The general structure of Pro Skater 1 + 2 is not commonly seen in other games, but it is remarkably successful in its own ways. The main campaign puts players in a sizeable, usually non-linear map with several objectives to complete under a brief two-minute time limit. Usually, the objectives involve simple tasks such as collecting items, using specific tricks at certain locations, and breaking score thresholds. On their own, these tasks usually are not too difficult to complete, but the two-minute time limit pushes players to plan their routing and perform maneuvers efficiently to finish the objectives on time.

This evidently makes the tasks much more challenging and engaging, but it also never runs the risk of feeling stressful. Although the time limit is short, players are free to complete as many or as few objectives as they want, and the game still rewards players with money and experience even if they do not complete any tasks during a run. With the exception of the competition segments, the game rarely gives players the impression that they “failed” any given task, which makes the experience feel relatively easy-going despite its high difficulty. Even then, players can reduce potential stress even further through the game’s accessibility options, which include turning off bailing or the balancing system altogether.

Where the Game Stumbles

Image courtesy of Activision

The core experience of Tony Hawk’s Pro Skater 1 + 2 is very strong, but it is not without its problems. Most tricks and the inputs required to perform them are listed in the pause menu, which is immensely helpful for players who need a quick refresher on certain techniques. But for whatever reason, grind tricks are not shown anywhere on the pause menu, which is not a major problem most of the time, but it starts to become one when the game asks players to perform specific grind tricks.

For most trick-related objectives, players can simply find whatever trick they need to learn in the pause menu, but for grind trick objectives, players have no choice but to either mess around with the grind system and stumble upon the trick they need or look up a walkthrough. This need for experimentation is not inherently bad, but the lack of consistency in what kind of information the game doles out feels like an oversight rather than a deliberate choice. In addition, while the updated graphics succeed in giving the old skate parks new life, they sometimes make certain stage elements difficult to spot. The developers occasionally compensate for this issue by placing these elements under light sources or other visual indicators, but this does not occur nearly as much as it ideally should.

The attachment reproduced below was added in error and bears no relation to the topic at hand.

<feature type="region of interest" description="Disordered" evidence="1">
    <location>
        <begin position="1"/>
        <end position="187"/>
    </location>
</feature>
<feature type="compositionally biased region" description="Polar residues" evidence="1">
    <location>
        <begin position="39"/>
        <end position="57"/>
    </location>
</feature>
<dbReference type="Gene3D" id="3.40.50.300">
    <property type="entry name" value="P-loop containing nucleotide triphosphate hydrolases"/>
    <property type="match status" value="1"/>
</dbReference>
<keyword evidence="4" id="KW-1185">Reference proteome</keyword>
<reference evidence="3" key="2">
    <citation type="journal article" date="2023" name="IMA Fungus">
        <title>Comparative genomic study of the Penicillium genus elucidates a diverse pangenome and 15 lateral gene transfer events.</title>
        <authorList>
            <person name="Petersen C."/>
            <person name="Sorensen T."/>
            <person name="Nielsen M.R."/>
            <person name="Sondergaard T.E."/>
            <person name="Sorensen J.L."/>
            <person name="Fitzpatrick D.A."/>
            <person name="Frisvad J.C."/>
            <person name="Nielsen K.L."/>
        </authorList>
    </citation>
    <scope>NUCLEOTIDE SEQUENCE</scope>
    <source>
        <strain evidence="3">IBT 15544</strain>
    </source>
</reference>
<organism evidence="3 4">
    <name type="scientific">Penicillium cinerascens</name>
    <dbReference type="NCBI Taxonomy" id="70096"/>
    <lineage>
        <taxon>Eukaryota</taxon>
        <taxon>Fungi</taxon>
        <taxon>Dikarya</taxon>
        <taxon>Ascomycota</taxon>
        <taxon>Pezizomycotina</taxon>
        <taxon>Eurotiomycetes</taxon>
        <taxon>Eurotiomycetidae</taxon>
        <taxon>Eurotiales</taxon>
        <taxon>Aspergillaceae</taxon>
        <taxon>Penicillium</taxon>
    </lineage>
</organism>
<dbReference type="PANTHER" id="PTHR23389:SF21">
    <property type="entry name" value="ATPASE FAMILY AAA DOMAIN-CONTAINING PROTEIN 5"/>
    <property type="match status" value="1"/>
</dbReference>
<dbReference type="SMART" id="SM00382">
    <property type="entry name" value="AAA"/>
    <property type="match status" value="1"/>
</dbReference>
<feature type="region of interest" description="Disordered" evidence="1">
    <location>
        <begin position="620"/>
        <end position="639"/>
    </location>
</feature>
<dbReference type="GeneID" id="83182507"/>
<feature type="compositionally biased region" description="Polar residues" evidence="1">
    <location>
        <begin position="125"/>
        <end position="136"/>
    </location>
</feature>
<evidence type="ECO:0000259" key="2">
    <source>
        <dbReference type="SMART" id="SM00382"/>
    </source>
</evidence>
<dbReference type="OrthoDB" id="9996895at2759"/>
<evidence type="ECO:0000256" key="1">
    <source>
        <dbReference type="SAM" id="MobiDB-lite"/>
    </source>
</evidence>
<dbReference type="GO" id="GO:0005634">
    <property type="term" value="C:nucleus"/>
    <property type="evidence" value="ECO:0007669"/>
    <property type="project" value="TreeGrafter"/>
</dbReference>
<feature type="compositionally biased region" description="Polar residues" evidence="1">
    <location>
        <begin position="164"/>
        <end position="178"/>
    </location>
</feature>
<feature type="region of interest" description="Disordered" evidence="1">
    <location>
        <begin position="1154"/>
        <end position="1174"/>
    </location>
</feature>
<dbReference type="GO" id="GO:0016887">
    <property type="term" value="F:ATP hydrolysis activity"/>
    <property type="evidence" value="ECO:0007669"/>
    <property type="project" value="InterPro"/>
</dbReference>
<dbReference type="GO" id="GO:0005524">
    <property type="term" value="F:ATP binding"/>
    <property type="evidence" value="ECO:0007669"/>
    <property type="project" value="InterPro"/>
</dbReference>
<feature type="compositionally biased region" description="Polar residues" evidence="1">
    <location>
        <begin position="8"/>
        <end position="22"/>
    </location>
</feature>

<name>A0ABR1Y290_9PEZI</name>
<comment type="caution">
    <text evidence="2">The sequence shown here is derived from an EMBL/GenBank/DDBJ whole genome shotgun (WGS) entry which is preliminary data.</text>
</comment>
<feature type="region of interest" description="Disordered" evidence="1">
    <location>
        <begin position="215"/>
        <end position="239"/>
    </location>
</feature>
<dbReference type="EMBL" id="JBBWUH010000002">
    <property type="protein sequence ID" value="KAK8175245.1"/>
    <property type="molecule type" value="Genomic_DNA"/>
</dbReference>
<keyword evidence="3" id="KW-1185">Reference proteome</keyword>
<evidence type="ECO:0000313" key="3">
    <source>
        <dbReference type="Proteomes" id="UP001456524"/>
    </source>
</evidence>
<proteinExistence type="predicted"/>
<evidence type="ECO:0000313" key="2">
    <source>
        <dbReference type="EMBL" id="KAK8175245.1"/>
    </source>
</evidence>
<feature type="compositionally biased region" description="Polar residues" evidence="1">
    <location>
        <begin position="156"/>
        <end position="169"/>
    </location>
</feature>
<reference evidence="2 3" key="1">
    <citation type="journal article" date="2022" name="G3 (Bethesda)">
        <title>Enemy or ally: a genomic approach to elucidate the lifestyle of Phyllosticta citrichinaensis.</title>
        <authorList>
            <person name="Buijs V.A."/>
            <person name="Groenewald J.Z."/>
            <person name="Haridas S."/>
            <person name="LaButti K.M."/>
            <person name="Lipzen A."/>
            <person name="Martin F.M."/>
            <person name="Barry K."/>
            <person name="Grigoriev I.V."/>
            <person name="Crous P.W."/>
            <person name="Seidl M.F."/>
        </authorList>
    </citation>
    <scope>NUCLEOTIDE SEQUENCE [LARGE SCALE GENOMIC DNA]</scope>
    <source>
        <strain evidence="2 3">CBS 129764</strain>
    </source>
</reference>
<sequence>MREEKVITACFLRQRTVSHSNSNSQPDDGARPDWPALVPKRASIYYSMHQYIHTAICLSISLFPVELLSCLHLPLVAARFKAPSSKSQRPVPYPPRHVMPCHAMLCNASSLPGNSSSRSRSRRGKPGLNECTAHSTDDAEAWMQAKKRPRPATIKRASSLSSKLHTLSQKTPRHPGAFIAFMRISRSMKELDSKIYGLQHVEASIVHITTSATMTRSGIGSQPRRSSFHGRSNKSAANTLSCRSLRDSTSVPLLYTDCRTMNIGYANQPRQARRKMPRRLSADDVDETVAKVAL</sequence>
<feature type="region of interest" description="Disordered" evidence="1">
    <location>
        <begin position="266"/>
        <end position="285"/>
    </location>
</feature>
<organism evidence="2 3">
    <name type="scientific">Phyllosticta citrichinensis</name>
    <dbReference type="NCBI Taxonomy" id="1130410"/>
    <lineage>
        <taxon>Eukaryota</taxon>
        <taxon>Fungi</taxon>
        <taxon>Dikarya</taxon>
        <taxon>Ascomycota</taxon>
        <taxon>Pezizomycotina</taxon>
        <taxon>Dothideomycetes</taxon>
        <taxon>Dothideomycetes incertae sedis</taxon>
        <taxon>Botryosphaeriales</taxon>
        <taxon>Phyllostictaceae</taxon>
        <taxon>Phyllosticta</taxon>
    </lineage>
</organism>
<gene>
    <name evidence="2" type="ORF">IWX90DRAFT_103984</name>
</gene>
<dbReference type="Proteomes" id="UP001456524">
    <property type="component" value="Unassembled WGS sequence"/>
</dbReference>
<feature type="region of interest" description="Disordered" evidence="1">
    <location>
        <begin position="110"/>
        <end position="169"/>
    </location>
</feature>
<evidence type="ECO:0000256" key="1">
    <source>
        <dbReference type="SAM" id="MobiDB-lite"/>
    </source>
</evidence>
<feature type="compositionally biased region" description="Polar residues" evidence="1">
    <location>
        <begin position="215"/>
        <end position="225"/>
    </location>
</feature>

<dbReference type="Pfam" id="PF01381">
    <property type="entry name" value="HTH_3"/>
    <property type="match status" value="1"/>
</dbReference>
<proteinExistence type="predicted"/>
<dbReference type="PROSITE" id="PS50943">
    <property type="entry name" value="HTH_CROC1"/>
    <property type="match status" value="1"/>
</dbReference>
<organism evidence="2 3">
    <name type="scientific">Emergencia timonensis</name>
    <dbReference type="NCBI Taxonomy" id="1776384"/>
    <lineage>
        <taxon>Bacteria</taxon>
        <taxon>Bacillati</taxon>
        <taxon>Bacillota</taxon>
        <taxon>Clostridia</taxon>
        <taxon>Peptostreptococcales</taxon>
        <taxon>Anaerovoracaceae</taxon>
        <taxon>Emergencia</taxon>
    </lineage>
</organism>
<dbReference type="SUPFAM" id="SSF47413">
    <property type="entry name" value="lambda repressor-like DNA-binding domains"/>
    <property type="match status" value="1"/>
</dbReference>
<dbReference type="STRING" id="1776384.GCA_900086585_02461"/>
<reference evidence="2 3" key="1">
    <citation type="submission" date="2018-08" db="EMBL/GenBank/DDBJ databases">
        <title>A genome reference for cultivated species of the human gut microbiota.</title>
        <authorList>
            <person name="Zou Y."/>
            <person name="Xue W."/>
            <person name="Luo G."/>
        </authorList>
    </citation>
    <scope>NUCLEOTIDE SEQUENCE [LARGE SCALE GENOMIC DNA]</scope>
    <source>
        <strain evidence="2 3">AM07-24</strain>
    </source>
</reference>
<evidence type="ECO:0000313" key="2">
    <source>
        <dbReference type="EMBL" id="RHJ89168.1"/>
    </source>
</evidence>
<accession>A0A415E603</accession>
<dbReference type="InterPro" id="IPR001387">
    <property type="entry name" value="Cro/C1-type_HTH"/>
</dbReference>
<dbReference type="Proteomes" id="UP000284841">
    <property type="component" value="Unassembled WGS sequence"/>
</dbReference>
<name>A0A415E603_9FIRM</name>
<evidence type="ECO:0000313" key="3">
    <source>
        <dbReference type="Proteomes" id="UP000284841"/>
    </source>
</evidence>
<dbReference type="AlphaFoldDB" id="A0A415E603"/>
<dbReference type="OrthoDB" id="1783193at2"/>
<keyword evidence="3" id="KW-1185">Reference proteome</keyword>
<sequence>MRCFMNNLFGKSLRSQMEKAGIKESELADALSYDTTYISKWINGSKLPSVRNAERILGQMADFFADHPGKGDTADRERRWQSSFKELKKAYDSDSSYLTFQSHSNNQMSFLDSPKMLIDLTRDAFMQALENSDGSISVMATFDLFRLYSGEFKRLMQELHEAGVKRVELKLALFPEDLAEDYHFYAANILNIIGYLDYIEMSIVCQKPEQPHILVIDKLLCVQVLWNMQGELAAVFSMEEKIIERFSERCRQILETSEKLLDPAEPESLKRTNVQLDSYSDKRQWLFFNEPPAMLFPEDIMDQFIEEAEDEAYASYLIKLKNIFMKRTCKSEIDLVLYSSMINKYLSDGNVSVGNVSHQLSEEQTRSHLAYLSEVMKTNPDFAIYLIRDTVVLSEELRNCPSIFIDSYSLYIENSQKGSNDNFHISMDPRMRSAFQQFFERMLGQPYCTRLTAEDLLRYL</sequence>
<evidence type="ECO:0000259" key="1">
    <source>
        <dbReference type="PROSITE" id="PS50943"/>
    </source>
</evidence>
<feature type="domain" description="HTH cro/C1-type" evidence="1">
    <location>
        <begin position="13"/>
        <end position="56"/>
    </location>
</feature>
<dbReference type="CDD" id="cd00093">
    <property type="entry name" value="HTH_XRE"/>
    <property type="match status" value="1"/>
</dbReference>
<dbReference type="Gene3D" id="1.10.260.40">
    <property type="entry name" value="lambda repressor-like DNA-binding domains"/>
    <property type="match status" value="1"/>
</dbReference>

A Decent Port of a Great Game

Since Tony Hawk’s Pro Skater 1 + 2 was originally released on more powerful hardware, it should come as no surprise that the Switch port suffers from some visual downgrades. The port lowers the framerate cap to 30 frames per second, and the visual fidelity looks noticeably less crisp than other versions. In addition, the load times are a fair bit longer in the port, and while they are far from unbearable, they still represent one of the Switch version’s more disappointing issues, especially considering the original Pro Skater games featured few if any, load times. That being said, the framerate is relatively stable aside from some occasional dips, and the game itself plays exactly the same as in other versions, which makes the port a perfectly functional way to experience Tony Hawk on the go.

In short, it is remarkable just how solid of a game Tony Hawk’s Pro Skater 1 + 2 is. Unlike some of the more disastrous entries, especially Pro Skater 5, Pro Skater 1 + 2 closely examines what made the original games so fun and engaging and refines it to an immense degree. It excels at being an approachable, pick-up-an-play experience that offers a great deal of challenge without coming off as discouraging. This entry marks a truly positive step in its series, and considering how rare good Tony Hawk games have been as of late, that is incredibly astonishing.

Daniel Pinheiro has an M.A. in Community Journalism. He is deeply passionate about gaming experiences and the lessons they can teach us. Although he tends to gravitate toward platformers, he is willing to try out any game made with love and care. He also enjoys seeing the world and what it has to offer.